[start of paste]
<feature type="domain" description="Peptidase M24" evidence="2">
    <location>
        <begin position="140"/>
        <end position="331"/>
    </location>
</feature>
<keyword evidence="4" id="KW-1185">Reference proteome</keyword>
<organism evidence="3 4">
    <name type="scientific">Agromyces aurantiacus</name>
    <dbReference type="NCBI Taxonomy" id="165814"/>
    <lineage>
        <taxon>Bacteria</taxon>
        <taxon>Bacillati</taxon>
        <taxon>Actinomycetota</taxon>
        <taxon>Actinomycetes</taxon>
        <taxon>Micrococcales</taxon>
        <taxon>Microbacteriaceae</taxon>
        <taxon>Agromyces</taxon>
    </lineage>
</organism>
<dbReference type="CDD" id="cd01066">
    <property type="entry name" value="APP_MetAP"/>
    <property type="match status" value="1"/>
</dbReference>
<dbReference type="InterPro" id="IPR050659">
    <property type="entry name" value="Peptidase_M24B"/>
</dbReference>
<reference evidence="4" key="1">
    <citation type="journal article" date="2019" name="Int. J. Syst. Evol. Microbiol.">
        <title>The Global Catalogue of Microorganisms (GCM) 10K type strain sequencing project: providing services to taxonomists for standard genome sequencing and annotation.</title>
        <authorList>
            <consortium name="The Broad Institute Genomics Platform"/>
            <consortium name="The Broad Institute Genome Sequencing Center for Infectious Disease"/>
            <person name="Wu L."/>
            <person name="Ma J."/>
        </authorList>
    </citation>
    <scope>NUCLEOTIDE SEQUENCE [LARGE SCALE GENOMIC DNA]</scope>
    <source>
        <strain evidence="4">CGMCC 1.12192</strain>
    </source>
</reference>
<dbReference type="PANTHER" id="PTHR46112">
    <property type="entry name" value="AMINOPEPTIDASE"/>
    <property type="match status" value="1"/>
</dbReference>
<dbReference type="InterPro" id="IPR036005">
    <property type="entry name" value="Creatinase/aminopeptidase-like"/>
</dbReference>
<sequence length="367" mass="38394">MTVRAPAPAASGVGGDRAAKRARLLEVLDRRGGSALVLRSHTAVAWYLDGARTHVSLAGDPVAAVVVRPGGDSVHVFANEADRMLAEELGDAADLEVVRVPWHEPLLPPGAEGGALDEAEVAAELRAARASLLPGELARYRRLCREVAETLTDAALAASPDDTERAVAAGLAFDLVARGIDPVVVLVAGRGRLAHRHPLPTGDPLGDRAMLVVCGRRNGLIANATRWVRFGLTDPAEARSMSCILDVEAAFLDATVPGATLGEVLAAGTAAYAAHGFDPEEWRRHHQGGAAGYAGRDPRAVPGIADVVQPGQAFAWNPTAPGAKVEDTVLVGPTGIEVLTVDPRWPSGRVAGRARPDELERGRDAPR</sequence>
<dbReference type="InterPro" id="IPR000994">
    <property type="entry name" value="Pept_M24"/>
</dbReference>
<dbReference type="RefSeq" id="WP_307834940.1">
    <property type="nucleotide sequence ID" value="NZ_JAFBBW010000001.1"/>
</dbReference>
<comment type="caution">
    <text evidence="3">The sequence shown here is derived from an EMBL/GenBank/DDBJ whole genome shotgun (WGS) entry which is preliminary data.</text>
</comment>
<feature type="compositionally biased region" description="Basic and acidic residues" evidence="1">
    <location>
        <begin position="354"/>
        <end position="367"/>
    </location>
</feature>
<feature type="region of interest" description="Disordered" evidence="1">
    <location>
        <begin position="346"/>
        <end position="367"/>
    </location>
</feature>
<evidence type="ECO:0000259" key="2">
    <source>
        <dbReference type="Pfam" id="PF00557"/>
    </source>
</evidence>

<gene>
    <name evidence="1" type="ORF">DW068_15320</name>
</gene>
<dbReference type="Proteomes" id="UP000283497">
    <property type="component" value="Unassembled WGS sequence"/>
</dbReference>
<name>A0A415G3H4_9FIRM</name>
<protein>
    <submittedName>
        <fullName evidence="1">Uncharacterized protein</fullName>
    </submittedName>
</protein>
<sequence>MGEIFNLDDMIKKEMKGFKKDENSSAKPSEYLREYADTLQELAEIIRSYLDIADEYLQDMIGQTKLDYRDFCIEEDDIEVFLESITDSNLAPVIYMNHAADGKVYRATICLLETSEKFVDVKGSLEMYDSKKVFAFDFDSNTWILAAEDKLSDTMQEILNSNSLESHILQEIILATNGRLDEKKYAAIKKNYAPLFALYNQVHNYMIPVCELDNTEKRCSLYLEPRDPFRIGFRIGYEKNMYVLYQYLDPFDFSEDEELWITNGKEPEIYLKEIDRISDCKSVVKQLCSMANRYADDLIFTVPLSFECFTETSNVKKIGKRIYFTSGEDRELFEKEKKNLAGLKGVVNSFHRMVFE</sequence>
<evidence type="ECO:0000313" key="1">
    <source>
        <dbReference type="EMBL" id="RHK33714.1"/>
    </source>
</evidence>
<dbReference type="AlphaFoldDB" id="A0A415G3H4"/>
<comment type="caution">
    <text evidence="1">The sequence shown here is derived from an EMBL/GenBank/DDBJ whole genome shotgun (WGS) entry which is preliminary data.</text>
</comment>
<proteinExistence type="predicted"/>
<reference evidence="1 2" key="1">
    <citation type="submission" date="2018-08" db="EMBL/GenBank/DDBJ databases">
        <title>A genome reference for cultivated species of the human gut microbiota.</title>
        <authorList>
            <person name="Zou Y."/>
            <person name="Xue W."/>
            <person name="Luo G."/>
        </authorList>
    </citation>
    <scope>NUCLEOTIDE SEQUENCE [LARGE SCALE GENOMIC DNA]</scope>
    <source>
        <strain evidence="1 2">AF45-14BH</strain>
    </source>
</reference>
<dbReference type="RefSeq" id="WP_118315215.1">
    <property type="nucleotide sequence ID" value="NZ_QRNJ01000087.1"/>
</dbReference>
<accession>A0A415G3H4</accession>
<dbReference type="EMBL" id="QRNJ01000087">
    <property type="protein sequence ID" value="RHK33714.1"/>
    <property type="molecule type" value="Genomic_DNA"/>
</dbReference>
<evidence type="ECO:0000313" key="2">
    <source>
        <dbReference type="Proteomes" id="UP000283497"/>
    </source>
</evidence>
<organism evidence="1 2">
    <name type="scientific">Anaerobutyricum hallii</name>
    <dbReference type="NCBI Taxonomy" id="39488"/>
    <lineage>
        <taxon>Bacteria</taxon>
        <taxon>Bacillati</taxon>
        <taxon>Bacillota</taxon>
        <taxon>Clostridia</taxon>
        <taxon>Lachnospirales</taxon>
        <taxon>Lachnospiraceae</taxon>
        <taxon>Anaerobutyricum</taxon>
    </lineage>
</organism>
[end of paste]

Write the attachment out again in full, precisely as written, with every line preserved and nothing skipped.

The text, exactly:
<feature type="domain" description="Peptidase M24" evidence="2">
    <location>
        <begin position="140"/>
        <end position="331"/>
    </location>
</feature>
<keyword evidence="4" id="KW-1185">Reference proteome</keyword>
<organism evidence="3 4">
    <name type="scientific">Agromyces aurantiacus</name>
    <dbReference type="NCBI Taxonomy" id="165814"/>
    <lineage>
        <taxon>Bacteria</taxon>
        <taxon>Bacillati</taxon>
        <taxon>Actinomycetota</taxon>
        <taxon>Actinomycetes</taxon>
        <taxon>Micrococcales</taxon>
        <taxon>Microbacteriaceae</taxon>
        <taxon>Agromyces</taxon>
    </lineage>
</organism>
<dbReference type="CDD" id="cd01066">
    <property type="entry name" value="APP_MetAP"/>
    <property type="match status" value="1"/>
</dbReference>
<dbReference type="InterPro" id="IPR050659">
    <property type="entry name" value="Peptidase_M24B"/>
</dbReference>
<reference evidence="4" key="1">
    <citation type="journal article" date="2019" name="Int. J. Syst. Evol. Microbiol.">
        <title>The Global Catalogue of Microorganisms (GCM) 10K type strain sequencing project: providing services to taxonomists for standard genome sequencing and annotation.</title>
        <authorList>
            <consortium name="The Broad Institute Genomics Platform"/>
            <consortium name="The Broad Institute Genome Sequencing Center for Infectious Disease"/>
            <person name="Wu L."/>
            <person name="Ma J."/>
        </authorList>
    </citation>
    <scope>NUCLEOTIDE SEQUENCE [LARGE SCALE GENOMIC DNA]</scope>
    <source>
        <strain evidence="4">CGMCC 1.12192</strain>
    </source>
</reference>
<dbReference type="PANTHER" id="PTHR46112">
    <property type="entry name" value="AMINOPEPTIDASE"/>
    <property type="match status" value="1"/>
</dbReference>
<dbReference type="InterPro" id="IPR036005">
    <property type="entry name" value="Creatinase/aminopeptidase-like"/>
</dbReference>
<sequence length="367" mass="38394">MTVRAPAPAASGVGGDRAAKRARLLEVLDRRGGSALVLRSHTAVAWYLDGARTHVSLAGDPVAAVVVRPGGDSVHVFANEADRMLAEELGDAADLEVVRVPWHEPLLPPGAEGGALDEAEVAAELRAARASLLPGELARYRRLCREVAETLTDAALAASPDDTERAVAAGLAFDLVARGIDPVVVLVAGRGRLAHRHPLPTGDPLGDRAMLVVCGRRNGLIANATRWVRFGLTDPAEARSMSCILDVEAAFLDATVPGATLGEVLAAGTAAYAAHGFDPEEWRRHHQGGAAGYAGRDPRAVPGIADVVQPGQAFAWNPTAPGAKVEDTVLVGPTGIEVLTVDPRWPSGRVAGRARPDELERGRDAPR</sequence>
<dbReference type="InterPro" id="IPR000994">
    <property type="entry name" value="Pept_M24"/>
</dbReference>
<dbReference type="RefSeq" id="WP_307834940.1">
    <property type="nucleotide sequence ID" value="NZ_JAFBBW010000001.1"/>
</dbReference>
<comment type="caution">
    <text evidence="3">The sequence shown here is derived from an EMBL/GenBank/DDBJ whole genome shotgun (WGS) entry which is preliminary data.</text>
</comment>
<feature type="compositionally biased region" description="Basic and acidic residues" evidence="1">
    <location>
        <begin position="354"/>
        <end position="367"/>
    </location>
</feature>
<feature type="region of interest" description="Disordered" evidence="1">
    <location>
        <begin position="346"/>
        <end position="367"/>
    </location>
</feature>
<evidence type="ECO:0000259" key="2">
    <source>
        <dbReference type="Pfam" id="PF00557"/>
    </source>
</evidence>

<gene>
    <name evidence="1" type="ORF">DW068_15320</name>
</gene>
<dbReference type="Proteomes" id="UP000283497">
    <property type="component" value="Unassembled WGS sequence"/>
</dbReference>
<name>A0A415G3H4_9FIRM</name>
<protein>
    <submittedName>
        <fullName evidence="1">Uncharacterized protein</fullName>
    </submittedName>
</protein>
<sequence>MGEIFNLDDMIKKEMKGFKKDENSSAKPSEYLREYADTLQELAEIIRSYLDIADEYLQDMIGQTKLDYRDFCIEEDDIEVFLESITDSNLAPVIYMNHAADGKVYRATICLLETSEKFVDVKGSLEMYDSKKVFAFDFDSNTWILAAEDKLSDTMQEILNSNSLESHILQEIILATNGRLDEKKYAAIKKNYAPLFALYNQVHNYMIPVCELDNTEKRCSLYLEPRDPFRIGFRIGYEKNMYVLYQYLDPFDFSEDEELWITNGKEPEIYLKEIDRISDCKSVVKQLCSMANRYADDLIFTVPLSFECFTETSNVKKIGKRIYFTSGEDRELFEKEKKNLAGLKGVVNSFHRMVFE</sequence>
<evidence type="ECO:0000313" key="1">
    <source>
        <dbReference type="EMBL" id="RHK33714.1"/>
    </source>
</evidence>
<dbReference type="AlphaFoldDB" id="A0A415G3H4"/>
<comment type="caution">
    <text evidence="1">The sequence shown here is derived from an EMBL/GenBank/DDBJ whole genome shotgun (WGS) entry which is preliminary data.</text>
</comment>
<proteinExistence type="predicted"/>
<reference evidence="1 2" key="1">
    <citation type="submission" date="2018-08" db="EMBL/GenBank/DDBJ databases">
        <title>A genome reference for cultivated species of the human gut microbiota.</title>
        <authorList>
            <person name="Zou Y."/>
            <person name="Xue W."/>
            <person name="Luo G."/>
        </authorList>
    </citation>
    <scope>NUCLEOTIDE SEQUENCE [LARGE SCALE GENOMIC DNA]</scope>
    <source>
        <strain evidence="1 2">AF45-14BH</strain>
    </source>
</reference>
<dbReference type="RefSeq" id="WP_118315215.1">
    <property type="nucleotide sequence ID" value="NZ_QRNJ01000087.1"/>
</dbReference>
<accession>A0A415G3H4</accession>
<dbReference type="EMBL" id="QRNJ01000087">
    <property type="protein sequence ID" value="RHK33714.1"/>
    <property type="molecule type" value="Genomic_DNA"/>
</dbReference>
<evidence type="ECO:0000313" key="2">
    <source>
        <dbReference type="Proteomes" id="UP000283497"/>
    </source>
</evidence>
<organism evidence="1 2">
    <name type="scientific">Anaerobutyricum hallii</name>
    <dbReference type="NCBI Taxonomy" id="39488"/>
    <lineage>
        <taxon>Bacteria</taxon>
        <taxon>Bacillati</taxon>
        <taxon>Bacillota</taxon>
        <taxon>Clostridia</taxon>
        <taxon>Lachnospirales</taxon>
        <taxon>Lachnospiraceae</taxon>
        <taxon>Anaerobutyricum</taxon>
    </lineage>
</organism>